Author: Renata Toney
Inspired by the legacy the Kensington-Bailey area played in the growth and development of Buffalo and the American experience, University District Councilmember Rasheed N.C. Wyatt has announced the creation of a Kensington-Bailey Historical Committee comprised of residents passionate about renewing the area’s character to reflect its uniqueness and diversity.
“Construction of residential homes and some landmarks in my district dates back as early as the 1890s. Preservation is about honoring the past and can be a strategic catalyst in revitalizing communities and preserving culture,” said Councilmember Wyatt. “Our goal is to promote public awareness of architectural assets and to encourage reinvestment in our neighborhoods.”
kta preservation specialists, a Buffalo-based historic preservation consulting firm, is working with the committee thanks to a Preservation League of New York State grant awarded to the University District Community Development Association, Inc. (UDCDA) to conduct historic survey work in the University District.
At the last committee meeting, Annie Schentag of kta preservation specialists presented an informative session on the history of district from its evolution from farms, timberland and the completion of the Kensington Avenue trolley in 1895 to post World War I when private real estate companies developed residential neighborhoods. Academically trained as both an architectural historian and an urban planner, Schentag has extensive experience in researching and writing National Register nominations, conducting Section 106 Compliance projects, and architectural reconnaissance surveys. Her work has thus far listed over 1,000 properties on the National Register of Historic Places in Buffalo, NY.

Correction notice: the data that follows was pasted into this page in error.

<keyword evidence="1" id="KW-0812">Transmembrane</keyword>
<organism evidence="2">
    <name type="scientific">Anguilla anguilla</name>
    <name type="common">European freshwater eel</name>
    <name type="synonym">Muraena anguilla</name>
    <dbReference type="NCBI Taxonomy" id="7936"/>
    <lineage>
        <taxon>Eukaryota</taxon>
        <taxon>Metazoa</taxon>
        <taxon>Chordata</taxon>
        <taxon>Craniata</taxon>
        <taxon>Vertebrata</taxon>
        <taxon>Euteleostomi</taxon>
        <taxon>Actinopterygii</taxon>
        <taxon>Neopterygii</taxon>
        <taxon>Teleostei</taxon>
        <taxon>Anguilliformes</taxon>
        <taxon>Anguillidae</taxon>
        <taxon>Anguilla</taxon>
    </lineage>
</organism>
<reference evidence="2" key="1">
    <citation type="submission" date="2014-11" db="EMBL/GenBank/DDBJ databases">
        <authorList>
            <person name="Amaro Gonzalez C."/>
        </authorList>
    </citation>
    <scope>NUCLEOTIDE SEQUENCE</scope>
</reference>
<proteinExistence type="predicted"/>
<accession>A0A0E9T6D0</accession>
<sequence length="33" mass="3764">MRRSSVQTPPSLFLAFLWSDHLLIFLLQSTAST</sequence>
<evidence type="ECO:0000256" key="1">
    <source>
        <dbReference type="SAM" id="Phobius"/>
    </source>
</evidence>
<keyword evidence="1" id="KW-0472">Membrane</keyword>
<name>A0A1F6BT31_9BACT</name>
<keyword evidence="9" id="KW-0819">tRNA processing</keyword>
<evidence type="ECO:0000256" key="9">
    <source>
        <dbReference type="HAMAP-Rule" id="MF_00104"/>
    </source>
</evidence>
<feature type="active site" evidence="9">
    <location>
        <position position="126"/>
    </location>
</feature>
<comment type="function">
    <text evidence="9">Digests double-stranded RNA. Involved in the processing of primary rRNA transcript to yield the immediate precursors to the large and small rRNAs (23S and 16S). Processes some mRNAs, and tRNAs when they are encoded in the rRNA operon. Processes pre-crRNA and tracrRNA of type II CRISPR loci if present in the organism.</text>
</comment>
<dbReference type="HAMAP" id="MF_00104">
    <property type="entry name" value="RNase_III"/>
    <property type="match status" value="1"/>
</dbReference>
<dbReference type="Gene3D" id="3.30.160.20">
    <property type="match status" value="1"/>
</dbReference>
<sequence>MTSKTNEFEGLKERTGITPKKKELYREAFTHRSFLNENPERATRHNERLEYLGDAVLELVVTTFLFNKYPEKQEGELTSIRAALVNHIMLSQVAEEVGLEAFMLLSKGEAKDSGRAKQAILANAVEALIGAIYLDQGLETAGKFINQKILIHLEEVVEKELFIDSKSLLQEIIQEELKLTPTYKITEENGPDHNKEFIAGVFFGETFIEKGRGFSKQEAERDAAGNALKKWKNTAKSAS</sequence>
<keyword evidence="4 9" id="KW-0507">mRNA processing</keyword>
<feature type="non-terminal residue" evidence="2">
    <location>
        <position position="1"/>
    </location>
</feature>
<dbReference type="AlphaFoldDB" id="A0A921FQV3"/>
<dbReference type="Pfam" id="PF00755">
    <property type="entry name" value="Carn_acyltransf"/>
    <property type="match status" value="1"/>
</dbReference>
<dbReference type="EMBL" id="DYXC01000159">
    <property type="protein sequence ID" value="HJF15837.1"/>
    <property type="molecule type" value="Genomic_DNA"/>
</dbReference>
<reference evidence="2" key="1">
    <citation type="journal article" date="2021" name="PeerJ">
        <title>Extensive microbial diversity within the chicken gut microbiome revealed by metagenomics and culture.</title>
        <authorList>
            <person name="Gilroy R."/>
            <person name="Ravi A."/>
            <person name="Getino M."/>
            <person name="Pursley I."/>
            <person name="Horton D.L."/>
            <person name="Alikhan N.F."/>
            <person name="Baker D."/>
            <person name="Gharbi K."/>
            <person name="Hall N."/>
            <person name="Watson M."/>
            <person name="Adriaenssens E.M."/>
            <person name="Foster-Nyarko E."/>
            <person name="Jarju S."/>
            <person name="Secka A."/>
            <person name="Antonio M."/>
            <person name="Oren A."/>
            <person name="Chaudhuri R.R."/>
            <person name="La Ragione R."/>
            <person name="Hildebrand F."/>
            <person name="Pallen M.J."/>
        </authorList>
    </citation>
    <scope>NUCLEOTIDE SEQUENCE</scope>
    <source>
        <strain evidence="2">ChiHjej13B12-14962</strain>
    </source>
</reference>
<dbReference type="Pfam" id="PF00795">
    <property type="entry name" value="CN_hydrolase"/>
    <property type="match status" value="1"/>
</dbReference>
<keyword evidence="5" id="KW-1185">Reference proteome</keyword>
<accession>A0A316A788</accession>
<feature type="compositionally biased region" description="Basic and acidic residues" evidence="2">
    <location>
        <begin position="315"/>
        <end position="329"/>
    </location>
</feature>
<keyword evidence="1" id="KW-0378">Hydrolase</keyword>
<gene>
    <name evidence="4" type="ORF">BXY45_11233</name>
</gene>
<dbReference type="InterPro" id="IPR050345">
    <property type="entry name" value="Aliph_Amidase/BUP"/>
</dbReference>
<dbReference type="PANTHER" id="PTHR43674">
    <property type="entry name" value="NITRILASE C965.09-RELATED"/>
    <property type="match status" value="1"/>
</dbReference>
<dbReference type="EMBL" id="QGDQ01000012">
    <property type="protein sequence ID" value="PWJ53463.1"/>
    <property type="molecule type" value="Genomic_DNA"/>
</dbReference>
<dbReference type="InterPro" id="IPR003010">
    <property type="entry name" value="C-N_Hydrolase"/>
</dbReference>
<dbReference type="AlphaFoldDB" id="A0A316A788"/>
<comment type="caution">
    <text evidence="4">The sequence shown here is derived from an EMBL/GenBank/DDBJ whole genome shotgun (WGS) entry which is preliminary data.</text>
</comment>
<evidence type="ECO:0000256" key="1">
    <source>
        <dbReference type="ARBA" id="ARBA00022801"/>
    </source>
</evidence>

“The work of the historical committee coupled with the ongoing research and survey work of kta preservation specialists has the potential to strengthen our community’s unique heritage while also supporting homeowners and encouraging small scale reinvestment in the neighborhood through tools like historic tax credits. Historic preservation has been an engine for Buffalo’s revitalization, and Kensington-Bailey has no shortage of buildings or stories worth preserving.” said Darren Cotton, Director of Community Development & Planning at the University District Community Development Association, Inc. (UDCDA).
“Short-term plans are to continue to research places of historic significance and collaborate with local and state preservation agencies in conducting surveys, reporting sites and tracking progress,” said Doris Corley, University District Senior Legislative Assistant and Committee Chair. “Future projects in the pipeline include producing video documenting residents’ stories of the uniqueness of Kensington Bailey neighborhoods and launching a website.” This is a huge undertaking that is worth the time and effort for such a vibrant and diverse neighborhood.
“Using our historic sites, we teach residents and the community-at-large that history is relevant in daily life and can be used to explore a shared connection among people,” added Councilmember Wyatt. “My vision is to celebrate a love of place and to promote conversations on creating a better future.”
The committee is seeking more members interested in preservation and promoting appreciation of these neighborhoods. We are seeking residents, youth and businesses who live in the Kensington Bailey neighborhoods who want to share in its history.
Meetings take place the second Monday of each month, 4 PM at Clevehill United Methodist Church 546 Eggert Rd. Buffalo, NY. If you’re interested, please contact the University District Council Office at (716) 851-5165.
Lead image: Members of the Historical Committee in front of the Kary Building at the intersection of Bailey and Kensington